Palynological data from Schmendricke bog indicates that the major vegetational patterns seen in the Whortle County were in place by 10,000 B.P. Schmendricke Bog is located approximately 10 kilometers east of the study area and is assumed to reflect major patterns encompassing the area. The pollen diagrams from Baden show that at 11,000 B.P. there is a spruce (Picea) dominated forest which is quickly replaced by oak, with brief peaks of birch (Betula), ash (Fraxinus), and hornbeam (Ostrya and Carpinus). The hypsithermal (8,000-4500 B.P.), a period of increased temperature, is believed to have caused large-scale dessication of the forests and expansion of the prairie in other parts of the midwest. In this area it resulted in a loss of birch and slight increase in ragweed (Ambrosia) and other herbs, but no major changes in the oak dominated forest. Birch, however, returns during the "little ice age" (A.D. 1200-1800) and is still occasionally found in the area today. Examination of the notes and maps made by General Land Office (GLO) surveyors in 1821 corroborate the soils and palynological data. Researchers who reconstruct presettlement vegetation commonly use field notes from the GLO surveys done in the 19th century. The vegetation as described by the land surveyors is assumed to be generally accurate and the presettlement vegetation patterns are then used as a model for prehistoric conditions. The area examined here was surveyed in 1821 by John Daniels under a contract to John and Ginger Walker. The field notes were copied by government scribe Richard Dent in 1869 and are now on microfilm record in the state archives. Surveyor Daniels operated under instructions issued in 1815 and generally recorded two witness trees at each section corner, one tree at each quarter section corner, and gave general vegetation and soil descriptions at each section corner. Common tree names used by the surveyors, and their probable Latin binomials, are found in Table 1.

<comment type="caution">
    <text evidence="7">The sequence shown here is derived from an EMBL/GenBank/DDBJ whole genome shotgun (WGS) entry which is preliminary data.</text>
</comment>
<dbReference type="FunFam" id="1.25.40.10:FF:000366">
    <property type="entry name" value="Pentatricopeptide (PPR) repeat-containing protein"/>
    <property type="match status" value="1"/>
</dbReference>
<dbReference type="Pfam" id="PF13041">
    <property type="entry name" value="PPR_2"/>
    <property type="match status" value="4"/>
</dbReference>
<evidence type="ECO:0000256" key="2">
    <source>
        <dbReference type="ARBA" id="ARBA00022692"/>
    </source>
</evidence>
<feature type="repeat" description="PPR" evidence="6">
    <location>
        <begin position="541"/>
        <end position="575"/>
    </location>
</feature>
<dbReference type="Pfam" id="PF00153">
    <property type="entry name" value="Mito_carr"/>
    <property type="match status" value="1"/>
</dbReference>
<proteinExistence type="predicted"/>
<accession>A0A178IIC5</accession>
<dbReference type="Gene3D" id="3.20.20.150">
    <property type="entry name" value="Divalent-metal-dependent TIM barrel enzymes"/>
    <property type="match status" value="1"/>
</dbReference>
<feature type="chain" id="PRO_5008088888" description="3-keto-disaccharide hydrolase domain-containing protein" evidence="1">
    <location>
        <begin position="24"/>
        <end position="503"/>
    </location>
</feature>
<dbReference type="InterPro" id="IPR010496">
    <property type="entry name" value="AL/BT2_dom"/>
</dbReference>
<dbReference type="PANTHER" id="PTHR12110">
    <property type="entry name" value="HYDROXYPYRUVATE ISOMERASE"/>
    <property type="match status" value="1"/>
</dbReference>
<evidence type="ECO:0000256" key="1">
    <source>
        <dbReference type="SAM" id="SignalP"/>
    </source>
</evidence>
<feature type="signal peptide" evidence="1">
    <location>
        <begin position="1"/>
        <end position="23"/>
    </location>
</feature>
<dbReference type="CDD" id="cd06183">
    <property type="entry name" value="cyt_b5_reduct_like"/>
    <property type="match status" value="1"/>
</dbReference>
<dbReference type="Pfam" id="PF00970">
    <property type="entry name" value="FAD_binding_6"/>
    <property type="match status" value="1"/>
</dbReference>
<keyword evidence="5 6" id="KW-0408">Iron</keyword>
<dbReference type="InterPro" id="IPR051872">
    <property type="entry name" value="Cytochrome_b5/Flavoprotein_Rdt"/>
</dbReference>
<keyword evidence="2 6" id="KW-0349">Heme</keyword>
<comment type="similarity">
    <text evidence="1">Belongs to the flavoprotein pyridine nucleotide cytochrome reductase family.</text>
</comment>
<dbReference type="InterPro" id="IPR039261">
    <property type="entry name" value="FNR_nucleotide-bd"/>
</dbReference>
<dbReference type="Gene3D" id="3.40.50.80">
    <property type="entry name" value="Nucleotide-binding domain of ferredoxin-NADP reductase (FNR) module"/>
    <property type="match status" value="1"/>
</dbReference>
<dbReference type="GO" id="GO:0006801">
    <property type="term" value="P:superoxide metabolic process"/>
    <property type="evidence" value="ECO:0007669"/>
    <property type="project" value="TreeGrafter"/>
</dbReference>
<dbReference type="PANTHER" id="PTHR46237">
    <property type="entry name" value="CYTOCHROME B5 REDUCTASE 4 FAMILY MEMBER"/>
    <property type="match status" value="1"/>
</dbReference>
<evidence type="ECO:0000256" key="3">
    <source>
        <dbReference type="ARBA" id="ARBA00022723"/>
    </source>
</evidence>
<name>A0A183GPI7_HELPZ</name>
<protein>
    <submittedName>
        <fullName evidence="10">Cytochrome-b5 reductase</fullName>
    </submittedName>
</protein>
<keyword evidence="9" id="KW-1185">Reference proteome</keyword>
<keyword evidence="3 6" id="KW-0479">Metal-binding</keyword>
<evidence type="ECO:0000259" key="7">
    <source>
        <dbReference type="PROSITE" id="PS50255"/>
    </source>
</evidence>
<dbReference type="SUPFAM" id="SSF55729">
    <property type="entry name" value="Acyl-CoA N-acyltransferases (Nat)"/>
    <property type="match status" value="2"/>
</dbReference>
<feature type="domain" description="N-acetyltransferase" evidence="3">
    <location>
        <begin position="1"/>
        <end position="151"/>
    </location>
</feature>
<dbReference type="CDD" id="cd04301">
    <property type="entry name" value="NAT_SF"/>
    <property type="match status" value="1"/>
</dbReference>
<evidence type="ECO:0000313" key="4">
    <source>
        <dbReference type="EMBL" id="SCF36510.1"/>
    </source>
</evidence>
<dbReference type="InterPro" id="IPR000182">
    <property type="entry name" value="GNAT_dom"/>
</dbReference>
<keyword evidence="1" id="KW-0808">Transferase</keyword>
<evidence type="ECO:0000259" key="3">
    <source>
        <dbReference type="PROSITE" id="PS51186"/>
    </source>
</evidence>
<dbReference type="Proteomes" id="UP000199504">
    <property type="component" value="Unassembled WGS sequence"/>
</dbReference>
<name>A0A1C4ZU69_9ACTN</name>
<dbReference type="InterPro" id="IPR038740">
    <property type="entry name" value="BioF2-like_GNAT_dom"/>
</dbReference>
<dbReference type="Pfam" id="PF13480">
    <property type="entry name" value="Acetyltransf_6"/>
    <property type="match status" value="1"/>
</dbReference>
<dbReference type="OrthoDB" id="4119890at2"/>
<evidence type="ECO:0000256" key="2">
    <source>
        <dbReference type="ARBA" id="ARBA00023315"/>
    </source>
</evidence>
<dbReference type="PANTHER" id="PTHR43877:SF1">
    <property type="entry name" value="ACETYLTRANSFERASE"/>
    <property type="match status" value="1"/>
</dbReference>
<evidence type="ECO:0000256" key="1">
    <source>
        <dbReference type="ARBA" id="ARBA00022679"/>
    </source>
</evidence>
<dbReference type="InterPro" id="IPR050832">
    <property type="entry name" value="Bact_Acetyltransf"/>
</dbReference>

According to the GLO notes, the study area is a mosaic of prairie, oak barrens, and deciduous forest. The area south of the Grand Wazoo is largely forest, especially the floodplain and terraces. The area north of the Grand Wazoo is prairie and oak barrens on the slopes and upland, and a mix of deciduous forest and oak barrens on the floodplains and terraces. North of the Grand Wazoo, the dominant species reported compose a xeric community: white oak, with burr oak a co-dominant. Other species noted include black oak, and hickory. Hazel and vines are noted as an understory. Both the northwest and northeast portions of the study area are described by the surveyor as "dry, rolling prairie, first rate soil".

South of the Grand Wazoo, the dominant species of tree reported by the surveyor is black oak, with white oak a co-dominant. Hickory is noted as a secondary species with red bud sometimes noted as understory. Also reported are cottonwood, elm, lynn, ash, walnut, cherry and willow. Willow and cottonwood are noted again on the floodplain, along with black and red oak. Also noted on the floodplain of the Grand Wazoo east of the Wanker are cattails, bulrush and briars. The far southeastern portion of the study area is noted as "oak barrens", with white and burr oak noted.

It is important to note that surveyors did not randomly select witness trees nor did they necessarily report all tree species. Witness trees were selected for their perceived hardiness. The surveyor used those trees that the thought would survive in future years to serve as reference markers for the section or quarter section posts he had raised. Oaks were generally chosen as witness trees over smaller, or economically valuable trees, such as cherry or walnut. In describing the general characteristics of the land, some surveyors (such as Daniels) would simply note " Timber oak", without including understory characteristics or subdominant tree species. Nonetheless, a general understanding of the native vegetation at the time of Euro-American settlement can be established by utilizing these notes.

Settlement Model